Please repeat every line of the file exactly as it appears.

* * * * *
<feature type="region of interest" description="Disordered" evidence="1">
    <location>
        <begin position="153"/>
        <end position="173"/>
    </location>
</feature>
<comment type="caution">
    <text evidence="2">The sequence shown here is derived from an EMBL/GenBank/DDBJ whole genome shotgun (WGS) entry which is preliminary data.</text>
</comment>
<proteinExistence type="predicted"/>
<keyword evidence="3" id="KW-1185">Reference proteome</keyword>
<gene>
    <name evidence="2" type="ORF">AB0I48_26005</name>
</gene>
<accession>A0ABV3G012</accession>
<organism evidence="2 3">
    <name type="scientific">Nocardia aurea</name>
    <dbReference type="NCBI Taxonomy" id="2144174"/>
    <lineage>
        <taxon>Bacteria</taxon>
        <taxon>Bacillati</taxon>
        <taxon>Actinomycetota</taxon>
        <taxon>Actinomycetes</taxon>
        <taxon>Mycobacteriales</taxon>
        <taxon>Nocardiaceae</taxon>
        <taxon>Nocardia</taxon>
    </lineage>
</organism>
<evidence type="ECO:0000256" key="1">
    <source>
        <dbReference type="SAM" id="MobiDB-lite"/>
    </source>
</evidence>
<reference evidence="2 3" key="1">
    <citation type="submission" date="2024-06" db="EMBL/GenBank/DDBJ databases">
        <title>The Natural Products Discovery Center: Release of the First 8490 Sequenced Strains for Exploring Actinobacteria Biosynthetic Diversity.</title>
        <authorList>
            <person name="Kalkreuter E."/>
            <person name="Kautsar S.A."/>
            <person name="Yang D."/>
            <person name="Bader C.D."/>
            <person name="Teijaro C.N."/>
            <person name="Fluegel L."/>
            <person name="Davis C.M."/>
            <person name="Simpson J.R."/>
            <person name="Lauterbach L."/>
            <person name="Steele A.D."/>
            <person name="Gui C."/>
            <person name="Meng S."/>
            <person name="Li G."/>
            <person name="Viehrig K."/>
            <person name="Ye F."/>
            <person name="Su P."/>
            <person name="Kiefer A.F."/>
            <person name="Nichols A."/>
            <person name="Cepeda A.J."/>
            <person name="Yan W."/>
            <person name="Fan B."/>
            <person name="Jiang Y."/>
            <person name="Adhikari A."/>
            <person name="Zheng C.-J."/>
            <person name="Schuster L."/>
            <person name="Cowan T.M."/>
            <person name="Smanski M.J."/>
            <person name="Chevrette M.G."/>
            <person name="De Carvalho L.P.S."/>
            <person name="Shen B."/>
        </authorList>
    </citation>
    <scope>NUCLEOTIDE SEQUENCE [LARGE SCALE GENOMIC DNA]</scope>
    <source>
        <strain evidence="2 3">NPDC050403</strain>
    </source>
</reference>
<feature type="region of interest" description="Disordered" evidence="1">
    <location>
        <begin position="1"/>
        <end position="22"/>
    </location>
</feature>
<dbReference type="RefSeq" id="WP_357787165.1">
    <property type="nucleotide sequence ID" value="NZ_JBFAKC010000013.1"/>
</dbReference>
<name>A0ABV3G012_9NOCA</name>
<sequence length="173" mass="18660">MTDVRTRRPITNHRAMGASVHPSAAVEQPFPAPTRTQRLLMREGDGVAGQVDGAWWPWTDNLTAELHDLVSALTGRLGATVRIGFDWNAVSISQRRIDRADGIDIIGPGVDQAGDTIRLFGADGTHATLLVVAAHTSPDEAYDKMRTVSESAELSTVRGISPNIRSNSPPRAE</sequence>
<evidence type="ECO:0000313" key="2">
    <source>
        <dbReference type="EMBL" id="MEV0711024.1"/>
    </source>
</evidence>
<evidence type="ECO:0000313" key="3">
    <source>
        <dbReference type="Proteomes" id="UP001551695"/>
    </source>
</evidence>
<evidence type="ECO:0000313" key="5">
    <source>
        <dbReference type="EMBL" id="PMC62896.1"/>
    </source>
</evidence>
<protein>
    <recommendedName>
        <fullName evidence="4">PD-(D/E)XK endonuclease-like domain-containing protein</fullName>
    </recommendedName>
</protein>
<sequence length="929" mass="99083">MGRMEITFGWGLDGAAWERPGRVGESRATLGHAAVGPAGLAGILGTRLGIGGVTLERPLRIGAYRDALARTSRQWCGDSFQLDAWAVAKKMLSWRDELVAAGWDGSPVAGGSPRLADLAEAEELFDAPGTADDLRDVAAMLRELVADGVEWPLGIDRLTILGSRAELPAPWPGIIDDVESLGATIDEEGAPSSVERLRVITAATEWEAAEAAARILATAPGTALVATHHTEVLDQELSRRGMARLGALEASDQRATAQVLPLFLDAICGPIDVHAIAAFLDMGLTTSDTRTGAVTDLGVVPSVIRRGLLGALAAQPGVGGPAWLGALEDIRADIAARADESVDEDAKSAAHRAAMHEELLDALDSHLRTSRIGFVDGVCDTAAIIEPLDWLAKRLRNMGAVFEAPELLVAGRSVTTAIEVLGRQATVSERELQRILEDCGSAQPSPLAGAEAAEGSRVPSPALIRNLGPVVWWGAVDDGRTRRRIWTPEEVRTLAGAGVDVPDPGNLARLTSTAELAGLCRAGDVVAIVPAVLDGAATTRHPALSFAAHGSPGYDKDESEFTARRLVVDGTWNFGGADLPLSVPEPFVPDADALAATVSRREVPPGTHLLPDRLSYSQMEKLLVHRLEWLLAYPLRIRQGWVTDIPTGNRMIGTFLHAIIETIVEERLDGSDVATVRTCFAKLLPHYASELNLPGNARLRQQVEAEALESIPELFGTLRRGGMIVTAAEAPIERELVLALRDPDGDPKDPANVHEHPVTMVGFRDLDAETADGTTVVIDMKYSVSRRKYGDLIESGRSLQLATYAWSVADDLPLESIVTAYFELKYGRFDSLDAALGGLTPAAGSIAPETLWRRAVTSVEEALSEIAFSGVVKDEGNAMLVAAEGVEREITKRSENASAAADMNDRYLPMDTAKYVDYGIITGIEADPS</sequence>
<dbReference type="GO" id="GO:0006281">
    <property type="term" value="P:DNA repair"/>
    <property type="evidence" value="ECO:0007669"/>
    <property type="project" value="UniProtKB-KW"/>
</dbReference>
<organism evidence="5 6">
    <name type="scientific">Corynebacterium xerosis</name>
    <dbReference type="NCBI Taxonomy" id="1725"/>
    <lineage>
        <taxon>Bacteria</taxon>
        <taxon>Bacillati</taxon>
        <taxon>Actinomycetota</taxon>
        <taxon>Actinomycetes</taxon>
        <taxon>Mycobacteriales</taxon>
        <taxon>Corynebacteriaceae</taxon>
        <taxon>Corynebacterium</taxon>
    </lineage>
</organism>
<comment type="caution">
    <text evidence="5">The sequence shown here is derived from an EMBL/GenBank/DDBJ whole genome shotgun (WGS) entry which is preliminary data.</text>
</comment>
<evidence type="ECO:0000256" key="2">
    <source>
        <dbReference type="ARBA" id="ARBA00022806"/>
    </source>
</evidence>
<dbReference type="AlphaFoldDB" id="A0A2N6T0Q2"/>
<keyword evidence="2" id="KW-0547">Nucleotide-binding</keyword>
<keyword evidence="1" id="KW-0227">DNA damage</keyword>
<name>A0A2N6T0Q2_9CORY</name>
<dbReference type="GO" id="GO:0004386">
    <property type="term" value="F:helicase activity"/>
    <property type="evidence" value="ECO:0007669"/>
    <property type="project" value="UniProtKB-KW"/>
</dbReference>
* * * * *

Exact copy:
<feature type="region of interest" description="Disordered" evidence="1">
    <location>
        <begin position="153"/>
        <end position="173"/>
    </location>
</feature>
<comment type="caution">
    <text evidence="2">The sequence shown here is derived from an EMBL/GenBank/DDBJ whole genome shotgun (WGS) entry which is preliminary data.</text>
</comment>
<proteinExistence type="predicted"/>
<keyword evidence="3" id="KW-1185">Reference proteome</keyword>
<gene>
    <name evidence="2" type="ORF">AB0I48_26005</name>
</gene>
<accession>A0ABV3G012</accession>
<organism evidence="2 3">
    <name type="scientific">Nocardia aurea</name>
    <dbReference type="NCBI Taxonomy" id="2144174"/>
    <lineage>
        <taxon>Bacteria</taxon>
        <taxon>Bacillati</taxon>
        <taxon>Actinomycetota</taxon>
        <taxon>Actinomycetes</taxon>
        <taxon>Mycobacteriales</taxon>
        <taxon>Nocardiaceae</taxon>
        <taxon>Nocardia</taxon>
    </lineage>
</organism>
<evidence type="ECO:0000256" key="1">
    <source>
        <dbReference type="SAM" id="MobiDB-lite"/>
    </source>
</evidence>
<reference evidence="2 3" key="1">
    <citation type="submission" date="2024-06" db="EMBL/GenBank/DDBJ databases">
        <title>The Natural Products Discovery Center: Release of the First 8490 Sequenced Strains for Exploring Actinobacteria Biosynthetic Diversity.</title>
        <authorList>
            <person name="Kalkreuter E."/>
            <person name="Kautsar S.A."/>
            <person name="Yang D."/>
            <person name="Bader C.D."/>
            <person name="Teijaro C.N."/>
            <person name="Fluegel L."/>
            <person name="Davis C.M."/>
            <person name="Simpson J.R."/>
            <person name="Lauterbach L."/>
            <person name="Steele A.D."/>
            <person name="Gui C."/>
            <person name="Meng S."/>
            <person name="Li G."/>
            <person name="Viehrig K."/>
            <person name="Ye F."/>
            <person name="Su P."/>
            <person name="Kiefer A.F."/>
            <person name="Nichols A."/>
            <person name="Cepeda A.J."/>
            <person name="Yan W."/>
            <person name="Fan B."/>
            <person name="Jiang Y."/>
            <person name="Adhikari A."/>
            <person name="Zheng C.-J."/>
            <person name="Schuster L."/>
            <person name="Cowan T.M."/>
            <person name="Smanski M.J."/>
            <person name="Chevrette M.G."/>
            <person name="De Carvalho L.P.S."/>
            <person name="Shen B."/>
        </authorList>
    </citation>
    <scope>NUCLEOTIDE SEQUENCE [LARGE SCALE GENOMIC DNA]</scope>
    <source>
        <strain evidence="2 3">NPDC050403</strain>
    </source>
</reference>
<feature type="region of interest" description="Disordered" evidence="1">
    <location>
        <begin position="1"/>
        <end position="22"/>
    </location>
</feature>
<dbReference type="RefSeq" id="WP_357787165.1">
    <property type="nucleotide sequence ID" value="NZ_JBFAKC010000013.1"/>
</dbReference>
<name>A0ABV3G012_9NOCA</name>
<sequence length="173" mass="18660">MTDVRTRRPITNHRAMGASVHPSAAVEQPFPAPTRTQRLLMREGDGVAGQVDGAWWPWTDNLTAELHDLVSALTGRLGATVRIGFDWNAVSISQRRIDRADGIDIIGPGVDQAGDTIRLFGADGTHATLLVVAAHTSPDEAYDKMRTVSESAELSTVRGISPNIRSNSPPRAE</sequence>
<evidence type="ECO:0000313" key="2">
    <source>
        <dbReference type="EMBL" id="MEV0711024.1"/>
    </source>
</evidence>
<evidence type="ECO:0000313" key="3">
    <source>
        <dbReference type="Proteomes" id="UP001551695"/>
    </source>
</evidence>
<evidence type="ECO:0000313" key="5">
    <source>
        <dbReference type="EMBL" id="PMC62896.1"/>
    </source>
</evidence>
<protein>
    <recommendedName>
        <fullName evidence="4">PD-(D/E)XK endonuclease-like domain-containing protein</fullName>
    </recommendedName>
</protein>
<sequence length="929" mass="99083">MGRMEITFGWGLDGAAWERPGRVGESRATLGHAAVGPAGLAGILGTRLGIGGVTLERPLRIGAYRDALARTSRQWCGDSFQLDAWAVAKKMLSWRDELVAAGWDGSPVAGGSPRLADLAEAEELFDAPGTADDLRDVAAMLRELVADGVEWPLGIDRLTILGSRAELPAPWPGIIDDVESLGATIDEEGAPSSVERLRVITAATEWEAAEAAARILATAPGTALVATHHTEVLDQELSRRGMARLGALEASDQRATAQVLPLFLDAICGPIDVHAIAAFLDMGLTTSDTRTGAVTDLGVVPSVIRRGLLGALAAQPGVGGPAWLGALEDIRADIAARADESVDEDAKSAAHRAAMHEELLDALDSHLRTSRIGFVDGVCDTAAIIEPLDWLAKRLRNMGAVFEAPELLVAGRSVTTAIEVLGRQATVSERELQRILEDCGSAQPSPLAGAEAAEGSRVPSPALIRNLGPVVWWGAVDDGRTRRRIWTPEEVRTLAGAGVDVPDPGNLARLTSTAELAGLCRAGDVVAIVPAVLDGAATTRHPALSFAAHGSPGYDKDESEFTARRLVVDGTWNFGGADLPLSVPEPFVPDADALAATVSRREVPPGTHLLPDRLSYSQMEKLLVHRLEWLLAYPLRIRQGWVTDIPTGNRMIGTFLHAIIETIVEERLDGSDVATVRTCFAKLLPHYASELNLPGNARLRQQVEAEALESIPELFGTLRRGGMIVTAAEAPIERELVLALRDPDGDPKDPANVHEHPVTMVGFRDLDAETADGTTVVIDMKYSVSRRKYGDLIESGRSLQLATYAWSVADDLPLESIVTAYFELKYGRFDSLDAALGGLTPAAGSIAPETLWRRAVTSVEEALSEIAFSGVVKDEGNAMLVAAEGVEREITKRSENASAAADMNDRYLPMDTAKYVDYGIITGIEADPS</sequence>
<dbReference type="GO" id="GO:0006281">
    <property type="term" value="P:DNA repair"/>
    <property type="evidence" value="ECO:0007669"/>
    <property type="project" value="UniProtKB-KW"/>
</dbReference>
<organism evidence="5 6">
    <name type="scientific">Corynebacterium xerosis</name>
    <dbReference type="NCBI Taxonomy" id="1725"/>
    <lineage>
        <taxon>Bacteria</taxon>
        <taxon>Bacillati</taxon>
        <taxon>Actinomycetota</taxon>
        <taxon>Actinomycetes</taxon>
        <taxon>Mycobacteriales</taxon>
        <taxon>Corynebacteriaceae</taxon>
        <taxon>Corynebacterium</taxon>
    </lineage>
</organism>
<comment type="caution">
    <text evidence="5">The sequence shown here is derived from an EMBL/GenBank/DDBJ whole genome shotgun (WGS) entry which is preliminary data.</text>
</comment>
<evidence type="ECO:0000256" key="2">
    <source>
        <dbReference type="ARBA" id="ARBA00022806"/>
    </source>
</evidence>
<dbReference type="AlphaFoldDB" id="A0A2N6T0Q2"/>
<keyword evidence="2" id="KW-0547">Nucleotide-binding</keyword>
<keyword evidence="1" id="KW-0227">DNA damage</keyword>
<name>A0A2N6T0Q2_9CORY</name>
<dbReference type="GO" id="GO:0004386">
    <property type="term" value="F:helicase activity"/>
    <property type="evidence" value="ECO:0007669"/>
    <property type="project" value="UniProtKB-KW"/>
</dbReference>